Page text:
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Title: Essays on location and development of subsidiary R&D strategic role: A matter of dual network embeddedness
Author: Achcaoucaou Iallouchen, Fariza
Director/Tutor: Miravitlles Matamoros, Paloma
Castán Farrero, José Ma. (José María)
Keywords: Empreses multinacionals
Empreses filials
Recerca industrial
International business enterprises
Subsidiary corporations
Industrial research
Issue Date: 1-Jul-2013
Publisher: Universitat de Barcelona
Abstract: [eng]The integration of subsidiaries into international networks is altering the scholarly conception of the Multinational Corporation (MNC), forcing us to see subsidiaries as differentiated nodes of the internal corporate network embedded at the same time in the external host-local networks. This double-network paradigm highlights the potential of the subsidiary to tap into specific bodies of local knowledge and to make it available to the rest of the MNC, enabling the subsidiary to become an important source of technological competencies and to contribute to the MNC’s overall competitive advantage. This view has revived interest in the configuration of subsidiary R&D roles, especially in those with a particularly contributive disposition that is conducive to long-term success. Nevertheless, the literature examining subsidiary R&D roles has tended to focus mainly on just one side of the dual phenomenon, either its embeddedness in the internal or in the external network. To fill this void, this dissertation seeks to advance our understanding of the location and development of subsidiary R&D roles at the interface of internal and external knowledge networks. This dissertation is made up of three essays that together form a unique line of argument, where each essay delves more deeply into the findings of the preceding essay. The first essay revisits the commonly cited location advantages for R&D and explores the extent to which they influence the R&D-contributing roles of subsidiaries. Adopting a case study methodology and examining eight subsidiaries with centres of research excellence in Spain, it is shown that supply-side factors impacting technology have a greater power of attraction than demand-side market factors on the R&D-contributing role. However, the Spanish environment appears to be characterised by a greater prevalence of demand-side factors than it is by supply-side factors, which accounts for Spain’s ranking as an ‘intermediate’ country when it comes to attracting foreign direct investment in R&D and innovation. Nevertheless, the high R&D-contributing subsidiaries studied demonstrate that the moderate innovative context of the host country does not hinder their technological potential, provided they maintain relatively stable relations with local agents in the environment. As a result, the degree of embeddedness of affiliates in the local networks emerges as a catalyst for foreign direct investment (FDI) in R&D. This finding prompted us to focus on the network effects of interacting with multiple agents on the evolution in R&D roles and guided the subsequent research. The second essay focuses on changes in subsidiary capabilities and on the dynamic mechanisms by which their R&D role might evolve, especially, as a consequence of their interaction with a variety of knowledge networks. This issue is examined through four longitudinal case studies of subsidiaries operating in Spain. Using an inductive approach to theory building, we develop a general theoretical framework considering the subsidiary’s embeddedness in knowledge networks within the MNC (internal) and within the host country (external). We find that the evolution towards a competence-creating mandate is characterised by the simultaneous growth of embeddedness in both internal and external networks; otherwise, a subsidiary may actually gravitate away from upgrading its R&D role. The results of the first and second essays revealed the confounding effects of country factors, corporate factors and dual-embeddedness on subsidiary R&D roles and redirected the focus of the third essay toward this issue. Adopting a partial least square approach to structural equation modelling, the third essay provides empirical evidence for the interaction of these elements based on a survey of 111 foreign-owned subsidiaries located in Spain. This chapter finds that favourable internal and external context conditions do not necessarily lead to the enhancement of a subsidiary’s R&D-contributing role unless dual embeddedness is well established, since internal embeddedness acts as a full mediator for corporate effects, external embeddedness acts as a partial mediator for country effects and, in turn, dual embeddedness (with external embeddedness preceding internal embeddedness) acts as a partial mediator of country effects.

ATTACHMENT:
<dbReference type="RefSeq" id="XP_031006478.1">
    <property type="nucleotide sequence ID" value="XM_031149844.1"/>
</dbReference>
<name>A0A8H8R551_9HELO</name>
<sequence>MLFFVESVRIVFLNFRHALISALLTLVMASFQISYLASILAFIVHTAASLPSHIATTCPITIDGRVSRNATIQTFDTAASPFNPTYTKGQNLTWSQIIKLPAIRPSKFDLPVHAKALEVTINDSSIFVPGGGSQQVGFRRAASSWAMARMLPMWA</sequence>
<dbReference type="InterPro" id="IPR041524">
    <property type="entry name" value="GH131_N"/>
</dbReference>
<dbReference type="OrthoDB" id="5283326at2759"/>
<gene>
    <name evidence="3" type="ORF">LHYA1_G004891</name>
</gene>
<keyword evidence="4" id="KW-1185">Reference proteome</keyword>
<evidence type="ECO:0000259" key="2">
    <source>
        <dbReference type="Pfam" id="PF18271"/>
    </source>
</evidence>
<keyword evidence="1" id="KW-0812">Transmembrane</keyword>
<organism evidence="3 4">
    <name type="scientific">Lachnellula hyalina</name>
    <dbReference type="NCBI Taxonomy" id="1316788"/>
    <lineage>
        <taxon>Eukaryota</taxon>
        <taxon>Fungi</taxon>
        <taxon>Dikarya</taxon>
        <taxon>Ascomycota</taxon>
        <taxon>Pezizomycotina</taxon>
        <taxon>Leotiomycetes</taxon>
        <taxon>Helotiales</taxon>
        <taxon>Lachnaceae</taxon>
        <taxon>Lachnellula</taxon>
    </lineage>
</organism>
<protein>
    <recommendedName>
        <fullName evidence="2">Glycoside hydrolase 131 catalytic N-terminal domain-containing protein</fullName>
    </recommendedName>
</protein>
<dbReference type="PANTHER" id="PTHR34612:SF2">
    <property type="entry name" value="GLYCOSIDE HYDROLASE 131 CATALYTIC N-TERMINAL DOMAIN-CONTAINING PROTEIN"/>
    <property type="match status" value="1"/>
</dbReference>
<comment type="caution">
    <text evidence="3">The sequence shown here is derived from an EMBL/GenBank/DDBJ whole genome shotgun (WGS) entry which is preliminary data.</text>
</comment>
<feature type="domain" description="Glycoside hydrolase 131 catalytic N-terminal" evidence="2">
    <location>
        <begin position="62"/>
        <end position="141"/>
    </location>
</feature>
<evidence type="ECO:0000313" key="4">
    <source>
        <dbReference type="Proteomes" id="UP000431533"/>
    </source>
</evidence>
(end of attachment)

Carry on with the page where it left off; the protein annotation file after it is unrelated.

Appears in Collections:Tesis Doctorals - Departament - Economia i Organització d'Empreses

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